Research In Motion (RIM) had a modest beginning with an ambitious vision. Today, more than 20 years later, that ambition and vision has translated into success. RIM is one of the world’s leading designers, manufacturers and marketers of solutions for the mobile communications market. Through development and integration of hardware, software and services, RIM’s portfolio of award-winning products now includes the BlackBerry® wireless platform, the BlackBerry Wireless Handheld™ product line, software development tools, radio-modems and software and hardware licensing agreements.
Early History: 1984-90
Research in Motion Ltd. (RIM) was founded in 1984 in Waterloo, Ontario, by Mike Lazardis. Lazardis, the son of Greeks who immigrated to Canada from Turkey in 1967, was 23 at the time. He had recently dropped out of the University of Waterloo, where he was studying electrical engineering. Backed by loans from friends and family, Lazardis and two friends started RIM. The company’s first contract came from General Motors of Canada Ltd. for industrial automation. For several years the company survived by moving from contract to contract. By the late 1980s RIM had about $1 million in sales and about a dozen employees.
Developing Digital Wireless Systems: 1990s
RIM became interested in the long-term potential of digital wireless devices after it received a contract in 1987 from Rogers Cantel Mobile Communications, Inc., a paging and cellular telephone operator that was a subsidiary of Rogers Communications Inc. The contract required RIM to investigate the potential of newer wireless digital network systems being developed by Sweden’s LM Ericsson. RIM was soon manufacturing tiny wireless radio modems. By the mid-1990s these modems were being used by original equipment manufacturers (OEMs) in products ranging from computers to vending machines.
By 1991 RIM was developing software to support a complete wireless e-mail system. The company was part of a three-way partnership with Ericsson GE Mobile Data Inc. and Anterior Technology that was formed to develop the system. In January 1992 Ericsson introduced its first portable radio modem, which was designed for Hewlett-Packard Co.’s palmtop computer. Anterior Technology was to provide a gateway to major e-mail systems, and RIM provided the application programming interface (API). RIM’s API, called MobiLab-Plus, would be used to develop e-mail packages with Anterior Technology. RIM noted that by using radio packet technology instead of cellular networks, the network could determine the optimum time to send an e-mail message. The system, which was still being developed, featured uninterrupted connectivity.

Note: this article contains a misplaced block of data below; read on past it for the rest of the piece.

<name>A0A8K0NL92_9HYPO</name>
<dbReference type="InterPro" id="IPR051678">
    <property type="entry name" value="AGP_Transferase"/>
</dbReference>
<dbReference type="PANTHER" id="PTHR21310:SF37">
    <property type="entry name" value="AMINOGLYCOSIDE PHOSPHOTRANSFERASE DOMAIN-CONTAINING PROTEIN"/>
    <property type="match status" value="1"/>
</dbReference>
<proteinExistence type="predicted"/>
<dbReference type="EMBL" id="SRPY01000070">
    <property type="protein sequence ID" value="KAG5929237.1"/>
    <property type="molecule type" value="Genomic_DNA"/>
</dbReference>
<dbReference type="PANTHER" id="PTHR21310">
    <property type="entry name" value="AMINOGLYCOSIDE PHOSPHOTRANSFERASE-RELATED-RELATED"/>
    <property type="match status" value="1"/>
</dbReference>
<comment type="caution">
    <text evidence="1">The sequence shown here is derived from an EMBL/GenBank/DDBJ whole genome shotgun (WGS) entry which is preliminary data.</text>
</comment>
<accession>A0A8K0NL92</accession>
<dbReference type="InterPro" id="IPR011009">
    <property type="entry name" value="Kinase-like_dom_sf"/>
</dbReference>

Realizing that he was better at engineering than corporate finance, Lazardis hired James Balsillie in 1992 to handle the company’s finances and business development. Balsillie was a chartered accountant with an M.B.A. from Harvard University. He previously held executive positions with Ernst & Young in Toronto and with Sutherland-Shultz Ltd. Balsillie subsequently became RIM’s chairman and co-CEO with Lazardis.
In the early 1990s RIM also produced a software developer’s kit (SDK) for adding wireless connectivity to Windows 3.x applications. In 1995 RIM released version 2.5 of the SDK, which was called RAD I/O Connectivity Tools. The core of the SDK was a protocol that acted as an interface to RAM Mobile Data network, which was a two-way wireless data-packet network compatible with radio modems produced by IBM, Ericsson GE Mobile Communications Inc., and Motorola. The SDK’s protocol handled all communications setups between Windows applications and Mobitex, the name of RIM’s networking software. In 1996 RIM released a PCMIA plug-in card for computers that enabled wireless e-mail.